What Are Internet Cookies?
An Internet cookie is a text file that a website saves to your hard drive when you visit their site. This is helpful for websites to get an accurate representation of how many different people visit their site and how often. They can also make polls and surveys and ensure that no one is voting more than once.
It's also helpful to the visitor, for example, who want to save preferences. For example, if you like to check the weather and you enter your zip code, a cookie on your computer will notify the website that it's you that's looking at the webpage. They can automatically load the website with your location information in place. You don't have to reenter your zip code!
Here's another example of how cookies help you. If you check your email or log in to any other website, you can check to save your user name on your computer and it will be entered for you the next time you visit. Conveniences like shopping carts on online stores would not be possible without cookies. For many types of basic browsing and Internet uses, cookies are helpful and necessary.
How Internet Cookies Affect You
Since website store information about your searches, browsing practices, and purchases, it can be questionable whether cookies are really doing you a favor. Should you allow these website to gather this somewhat personal information? Well, for one thing, you are still anonymous. A cookie will just identify you as a string of letters and numbers. The only information it has is what you give it. For example, if you add your name and email address onto the website to register for their services, you are volunteering this extra information. Furthermore, if you use a free email account and a phone name, they still don't really know anything about you.
The worst thing that could happen from cookies having your information, or from registering your name and email on a website is that you might start getting unwanted email advertising. Unless you are a very private or overly cautious person, you will not suffer from allowing the websites you visit to store cookies on your computer.
Recommended Privacy Settings
* If you don't allow session cookies, you might not be able to stay logged into your email long enough to finish writing your message and lose your content when you click send.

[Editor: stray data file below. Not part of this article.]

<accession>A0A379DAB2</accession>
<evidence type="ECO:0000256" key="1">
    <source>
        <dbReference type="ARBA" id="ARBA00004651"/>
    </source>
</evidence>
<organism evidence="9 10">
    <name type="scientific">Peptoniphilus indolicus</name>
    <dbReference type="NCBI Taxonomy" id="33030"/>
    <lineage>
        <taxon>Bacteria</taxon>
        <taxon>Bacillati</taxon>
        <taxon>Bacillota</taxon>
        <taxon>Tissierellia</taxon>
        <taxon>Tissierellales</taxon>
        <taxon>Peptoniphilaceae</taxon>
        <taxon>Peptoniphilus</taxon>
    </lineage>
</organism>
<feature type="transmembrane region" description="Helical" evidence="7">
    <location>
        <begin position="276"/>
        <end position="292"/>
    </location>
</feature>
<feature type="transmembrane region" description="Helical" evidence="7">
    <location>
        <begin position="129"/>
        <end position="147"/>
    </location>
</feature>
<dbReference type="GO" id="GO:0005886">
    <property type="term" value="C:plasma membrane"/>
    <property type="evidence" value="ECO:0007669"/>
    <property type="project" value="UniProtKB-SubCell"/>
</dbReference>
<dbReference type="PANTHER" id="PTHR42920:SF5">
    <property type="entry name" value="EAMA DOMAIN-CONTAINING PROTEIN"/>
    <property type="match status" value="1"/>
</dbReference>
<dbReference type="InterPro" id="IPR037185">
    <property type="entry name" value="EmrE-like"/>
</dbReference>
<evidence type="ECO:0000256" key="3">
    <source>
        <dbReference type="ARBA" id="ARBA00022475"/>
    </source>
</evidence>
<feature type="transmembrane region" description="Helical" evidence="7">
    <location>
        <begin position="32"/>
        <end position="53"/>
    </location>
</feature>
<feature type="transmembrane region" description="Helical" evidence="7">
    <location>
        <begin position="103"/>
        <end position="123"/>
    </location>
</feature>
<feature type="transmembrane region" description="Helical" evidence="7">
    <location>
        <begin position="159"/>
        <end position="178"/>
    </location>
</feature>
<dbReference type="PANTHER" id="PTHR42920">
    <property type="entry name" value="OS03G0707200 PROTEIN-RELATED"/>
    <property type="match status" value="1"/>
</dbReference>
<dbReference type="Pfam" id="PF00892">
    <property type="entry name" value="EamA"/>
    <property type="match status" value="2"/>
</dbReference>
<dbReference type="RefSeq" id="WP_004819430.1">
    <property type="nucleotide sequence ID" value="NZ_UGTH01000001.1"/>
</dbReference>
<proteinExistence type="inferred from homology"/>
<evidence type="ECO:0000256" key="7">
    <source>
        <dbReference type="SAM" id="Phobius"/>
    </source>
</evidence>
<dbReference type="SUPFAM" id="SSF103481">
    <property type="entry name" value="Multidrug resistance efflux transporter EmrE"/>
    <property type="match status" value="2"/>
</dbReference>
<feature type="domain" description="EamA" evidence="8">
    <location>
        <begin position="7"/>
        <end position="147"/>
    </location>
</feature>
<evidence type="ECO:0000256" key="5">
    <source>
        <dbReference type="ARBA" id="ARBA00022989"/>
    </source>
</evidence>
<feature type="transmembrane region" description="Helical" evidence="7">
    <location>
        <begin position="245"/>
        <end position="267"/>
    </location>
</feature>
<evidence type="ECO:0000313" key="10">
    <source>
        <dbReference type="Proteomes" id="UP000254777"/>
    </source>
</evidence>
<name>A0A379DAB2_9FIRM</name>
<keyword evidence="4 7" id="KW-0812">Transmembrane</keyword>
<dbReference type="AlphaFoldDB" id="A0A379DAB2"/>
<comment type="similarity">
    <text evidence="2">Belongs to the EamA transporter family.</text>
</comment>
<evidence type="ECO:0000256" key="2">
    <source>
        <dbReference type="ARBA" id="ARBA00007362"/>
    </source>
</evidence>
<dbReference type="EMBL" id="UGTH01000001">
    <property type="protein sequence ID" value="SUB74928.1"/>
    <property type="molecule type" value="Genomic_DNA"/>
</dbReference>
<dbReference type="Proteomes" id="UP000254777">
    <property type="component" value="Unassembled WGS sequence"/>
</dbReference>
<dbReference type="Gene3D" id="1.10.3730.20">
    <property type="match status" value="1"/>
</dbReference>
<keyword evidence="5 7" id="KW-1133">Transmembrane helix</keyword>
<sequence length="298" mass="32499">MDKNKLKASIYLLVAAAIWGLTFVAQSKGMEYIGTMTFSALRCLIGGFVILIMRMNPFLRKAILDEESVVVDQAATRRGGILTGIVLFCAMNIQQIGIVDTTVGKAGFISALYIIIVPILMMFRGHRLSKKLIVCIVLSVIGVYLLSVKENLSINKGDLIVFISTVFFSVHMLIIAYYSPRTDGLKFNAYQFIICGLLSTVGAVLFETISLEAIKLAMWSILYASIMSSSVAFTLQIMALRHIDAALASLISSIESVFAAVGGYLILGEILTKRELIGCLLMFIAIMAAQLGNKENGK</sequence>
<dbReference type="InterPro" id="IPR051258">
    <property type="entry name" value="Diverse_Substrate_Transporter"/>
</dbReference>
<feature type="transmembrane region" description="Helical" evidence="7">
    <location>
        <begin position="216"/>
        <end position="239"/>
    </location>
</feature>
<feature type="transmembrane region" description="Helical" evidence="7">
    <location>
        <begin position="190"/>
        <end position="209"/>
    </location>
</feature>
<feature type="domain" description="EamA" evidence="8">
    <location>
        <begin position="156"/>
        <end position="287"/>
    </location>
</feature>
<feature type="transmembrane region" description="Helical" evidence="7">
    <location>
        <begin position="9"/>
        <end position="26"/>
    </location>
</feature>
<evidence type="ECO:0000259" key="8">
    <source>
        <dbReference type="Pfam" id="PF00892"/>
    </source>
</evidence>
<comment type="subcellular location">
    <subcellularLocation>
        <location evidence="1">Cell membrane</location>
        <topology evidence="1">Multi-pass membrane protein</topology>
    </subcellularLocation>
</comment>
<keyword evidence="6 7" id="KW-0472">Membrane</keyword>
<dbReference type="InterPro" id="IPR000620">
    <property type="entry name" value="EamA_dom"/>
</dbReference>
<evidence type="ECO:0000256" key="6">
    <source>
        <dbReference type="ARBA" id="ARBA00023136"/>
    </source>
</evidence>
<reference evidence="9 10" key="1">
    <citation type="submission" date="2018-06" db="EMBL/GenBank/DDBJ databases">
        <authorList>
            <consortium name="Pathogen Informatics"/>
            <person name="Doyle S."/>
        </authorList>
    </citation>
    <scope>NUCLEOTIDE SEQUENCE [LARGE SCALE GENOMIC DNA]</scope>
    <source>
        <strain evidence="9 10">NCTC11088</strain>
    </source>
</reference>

* If you block all cookies from incoming websites, some perfectly safe websites will not be able to load certain functions, or may not load at all. If you get a message on your browser saying that something like "this page cannot load because you are not accepting cookies", it means you must either add the site to your safe list or lower your cookies restrictions if you want that site to load.
*If you constantly delete cookies, websites will not be able to save log in information and preferences.
The other extreme to the recommendations for your Internet privacy is to allow all and every cookies, both first and third party cookies. This is not necessarily bad for you, because your safely on the Internet often correlates directly with what websites you go to. If you only surf on secure websites and only do basic browsing, like surfing, banking, and reading news, etc., you might never have any problems with privacy infringement. Sometimes, allowing all cookies, or deleting all your stored cookies is recommended by computer technicians if you are having problems viewing webpages because this is the easiest way to ensure that your browser settings or stored information is not causing the problem.
The best cookie settings depends on you and your surfing habits. For most users, leaving the cookies at the default settings and occasionally clearing all temporary Internet files is the best recommendation.
Written by Hannah Miller, Online Marketing Representative and Customer Service, Copper.net.
Copper.net is a nationwide Internet services provider that is all-American owned and operated. Call today, 1-800-336-3318 or sign up online at www.copper.net! Check out my blog for more articles!